Author Tags: Aboriginal Authors

Having collaborated with Annie York twenty years ago for They Write Their Dreams on the Rock Forever, Richard Daly has co-written the oral history of Stó:lo artist and craftswoman Rena Point Bolton for Xwelíqwiya: The Life of a Stó:lo Matriarch (Athabasca University Press $34.95). Point Bolton, a weaver and mother of ten, was living in northern B.C. when the book was published. Xwelíqwiya celebrates her as a teacher and activist who maintained and revived Stó:lo art.

Rena Point Bolton is the mother of Steven Point who served as the 28th Lieutenant Governor of British Columbia from October 1, 2007 to November 2, 2012.

According to promotional materials:

"Xwelíqwiya is the life story of Rena Point Bolton, a Stó:lo matriarch, artist, and craftswoman. Proceeding by way of conversational vignettes, the beginning chapters recount Point Bolton’s early years on the banks of the Fraser River during the Depression. While at the time the Stó:lo, or Xwélmexw, as they call themselves today, kept secret their ways of life to avoid persecution by the Canadian government, Point Bolton’s mother and grandmother schooled her in the skills needed for living from what the land provides, as well as in the craftwork and songs of her people, passing on a duty to keep these practices alive. Point Bolton was taken to a residential school for the next several years and would go on to marry and raise ten children, but her childhood training ultimately set the stage for her roles as a teacher and activist. Recognizing the urgent need to forge a sense of cultural continuity among the younger members of her community, Point Bolton visited many communities and worked with federal, provincial, and First Nations politicians to help break the intercultural silence by reviving knowledge of and interest in Aboriginal art. She did so with the deft and heartfelt use of both her voice and her hands.

"Over the course of many years, Daly collaborated with Point Bolton to pen her story. At once a memoir, an oral history, and an “insider” ethnography directed and presented by the subject herself, the result attests both to Daly’s relationship with the family and to Point Bolton’s desire to inspire others to use traditional knowledge and experience to build their own distinctive, successful, and creative lives."

PHOTO: Rena Point Bolton, in front of her log house near the junction of the Skeena and Zymacord Rivers, holding the back she took with her to receive a British Columbia Lifetime Achievement Award for Aboriginal Art in 2010.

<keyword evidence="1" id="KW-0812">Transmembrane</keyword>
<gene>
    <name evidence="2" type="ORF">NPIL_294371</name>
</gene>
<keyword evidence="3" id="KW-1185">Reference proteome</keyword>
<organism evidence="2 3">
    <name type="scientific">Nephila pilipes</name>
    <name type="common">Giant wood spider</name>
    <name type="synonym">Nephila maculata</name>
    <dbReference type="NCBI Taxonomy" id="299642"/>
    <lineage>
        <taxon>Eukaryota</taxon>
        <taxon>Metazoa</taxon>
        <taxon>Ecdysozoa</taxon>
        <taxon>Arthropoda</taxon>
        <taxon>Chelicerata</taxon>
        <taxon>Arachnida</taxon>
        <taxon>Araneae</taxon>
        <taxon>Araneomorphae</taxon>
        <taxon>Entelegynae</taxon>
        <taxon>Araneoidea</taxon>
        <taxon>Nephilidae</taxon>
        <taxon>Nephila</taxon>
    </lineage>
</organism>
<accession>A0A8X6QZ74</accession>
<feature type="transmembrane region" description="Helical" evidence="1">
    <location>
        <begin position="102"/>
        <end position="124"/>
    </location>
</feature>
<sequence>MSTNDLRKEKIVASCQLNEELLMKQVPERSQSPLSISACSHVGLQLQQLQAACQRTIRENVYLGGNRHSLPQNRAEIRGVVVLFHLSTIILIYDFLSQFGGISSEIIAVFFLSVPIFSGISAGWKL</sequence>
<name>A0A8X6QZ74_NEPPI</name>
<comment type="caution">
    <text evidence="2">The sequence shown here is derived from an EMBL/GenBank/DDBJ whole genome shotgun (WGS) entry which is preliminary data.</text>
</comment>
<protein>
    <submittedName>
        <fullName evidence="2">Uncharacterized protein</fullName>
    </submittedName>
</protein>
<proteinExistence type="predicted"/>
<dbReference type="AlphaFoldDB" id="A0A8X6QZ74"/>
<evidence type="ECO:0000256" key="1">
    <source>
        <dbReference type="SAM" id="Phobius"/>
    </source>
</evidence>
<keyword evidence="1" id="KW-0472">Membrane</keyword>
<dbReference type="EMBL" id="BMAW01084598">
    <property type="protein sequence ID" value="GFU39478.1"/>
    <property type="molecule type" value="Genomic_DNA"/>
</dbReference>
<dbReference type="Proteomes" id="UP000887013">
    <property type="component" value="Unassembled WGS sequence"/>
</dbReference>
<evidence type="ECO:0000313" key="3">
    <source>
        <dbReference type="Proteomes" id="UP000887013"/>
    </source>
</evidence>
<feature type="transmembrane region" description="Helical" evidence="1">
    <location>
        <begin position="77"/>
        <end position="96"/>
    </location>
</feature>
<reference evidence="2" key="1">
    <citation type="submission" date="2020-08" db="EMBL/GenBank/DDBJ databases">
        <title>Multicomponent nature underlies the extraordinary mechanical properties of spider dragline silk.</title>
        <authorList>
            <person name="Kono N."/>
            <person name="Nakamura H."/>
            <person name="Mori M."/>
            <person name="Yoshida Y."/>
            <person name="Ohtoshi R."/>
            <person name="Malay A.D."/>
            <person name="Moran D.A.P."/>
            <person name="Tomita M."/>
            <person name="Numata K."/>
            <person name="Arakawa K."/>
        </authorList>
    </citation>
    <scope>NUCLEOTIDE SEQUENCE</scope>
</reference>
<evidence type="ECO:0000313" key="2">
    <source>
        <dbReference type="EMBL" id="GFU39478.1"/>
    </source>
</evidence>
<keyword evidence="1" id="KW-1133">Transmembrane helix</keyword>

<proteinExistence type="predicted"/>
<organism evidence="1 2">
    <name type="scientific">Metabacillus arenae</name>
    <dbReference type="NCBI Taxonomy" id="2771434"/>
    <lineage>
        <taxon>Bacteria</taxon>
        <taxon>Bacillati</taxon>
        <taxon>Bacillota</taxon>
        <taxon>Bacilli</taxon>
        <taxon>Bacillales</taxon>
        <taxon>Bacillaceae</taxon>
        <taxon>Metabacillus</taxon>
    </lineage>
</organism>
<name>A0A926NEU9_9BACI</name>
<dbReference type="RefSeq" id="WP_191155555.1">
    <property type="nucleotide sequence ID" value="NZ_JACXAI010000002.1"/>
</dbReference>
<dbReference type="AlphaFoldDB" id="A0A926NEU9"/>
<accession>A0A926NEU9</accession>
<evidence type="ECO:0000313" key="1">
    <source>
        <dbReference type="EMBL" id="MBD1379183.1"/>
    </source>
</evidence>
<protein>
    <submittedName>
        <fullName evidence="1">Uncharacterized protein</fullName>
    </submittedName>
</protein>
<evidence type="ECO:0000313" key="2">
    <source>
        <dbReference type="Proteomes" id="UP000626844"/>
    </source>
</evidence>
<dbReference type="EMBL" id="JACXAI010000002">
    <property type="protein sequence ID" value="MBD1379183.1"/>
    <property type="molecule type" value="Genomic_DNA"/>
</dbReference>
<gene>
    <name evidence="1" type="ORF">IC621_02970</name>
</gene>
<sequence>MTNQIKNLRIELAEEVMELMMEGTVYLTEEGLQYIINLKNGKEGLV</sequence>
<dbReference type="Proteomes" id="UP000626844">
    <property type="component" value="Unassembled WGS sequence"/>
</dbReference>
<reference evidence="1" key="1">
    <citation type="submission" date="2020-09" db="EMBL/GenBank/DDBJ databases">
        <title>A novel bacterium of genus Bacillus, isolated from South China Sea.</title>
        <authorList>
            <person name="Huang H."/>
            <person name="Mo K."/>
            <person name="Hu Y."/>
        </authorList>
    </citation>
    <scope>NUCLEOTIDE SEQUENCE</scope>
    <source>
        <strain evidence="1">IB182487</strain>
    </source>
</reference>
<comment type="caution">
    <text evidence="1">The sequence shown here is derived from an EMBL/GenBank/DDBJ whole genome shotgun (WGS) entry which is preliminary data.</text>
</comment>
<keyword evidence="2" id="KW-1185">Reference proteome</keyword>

Xwelíqwiya: The Life of a Stó:lo Matriarch (Athabasca University Press 2013) $34.95

Xweliqwiya, The Life Story of a Stó:lo Matriarch

from BC BookWorld

It’s not easy to promote a West Coast book with an unpronounceable title from an Alberta-based publisher.

But that didn’t prevent the authors of Xweliqwiya from having an unforgettable launch in Sardis, at Coqualeetza, near Chilliwack, to celebrate Stó:lo matriarch, artist and craftswoman Rena Point Bolton’s lifelong struggle against cultural silencing.

Co-authored with friend and ethnologist Richard Daly, Bolton’s autobiographical Xweliqwiya, The Life Story of a Stó:lo Matriarch (Athabasca University Press $34.95) was not printed until the annual Stó:lo Nation winter dance mi’lha season had already begun, so everyone took a break from initiation work—the training of new spirit possession initiates—to honour the mother of ten children for her key role in fostering Stó:lo customs and knowledge on November 7 at the new Stó:lo Research and Culture Centre.

The Point family provided drummers, singers and dancers, served smoked chum and sockeye, bannock, salads and finger foods, tea and coffee, for more than one hundred well-wishers and admirers. After Daly showed a five-minute video interview with Rena made by the BC Achievement Foundation, he explained how he had gradually co-wrote the book with Rena, from 1989 onwards.

Daly also read two pages from her book that described how she was brainwashed at residential school, “coming out ready to march off to India as a missionary.” Then Rena spoke and explained the name she holds, Xweliqwiya, meaning Flesh-eating Wolf Mother.

Much to Daly’s surprise, she revealed she no longer retains the name, having recently passed it along to her grandchildren’s generation. Instead she has taken the name of Mrs. August Jim, keeper of the sacred sxwoyxwey cult back in the era of the pioneering, UBC-based anthropologist Wilson Duff.

Later in the evening Rena explained Xweliqwiya’s right to subject all babies whose mothers claimed the father was from Rena’s wolf family to the test of being offered to the wolf mother on Sumas Mountain. If the girl told the truth the baby was licked, if not, it was eaten.

It’s that type of knowledge that Rena Point Bolton is renowned for preserving on behalf of the Stó:lo, or Xwélmexw, as they call themselves today.

The book recounts Point Bolton’s youth on the banks of the Fraser River during the Depression, a period when the Canadian government persecuted her people and cultural activities were mostly done in secret. Her mother and grandmother educated her in traditional skills as well as the songs of her people. Later Point Bolton made it her duty to revive Stó:lo practices as a teacher and activist.

For decades, Point Bolton has visited many communities and worked with federal, provincial, and First Nations politicians to rekindle knowledge of, and interest in, Aboriginal art. Her life story is a memoir, an oral history and an “insider” ethnography that Daly and Point Bolton hope will inspire others to use traditional knowledge to foster successful and creative lives.


[Alan Twigg / BCBW 2014]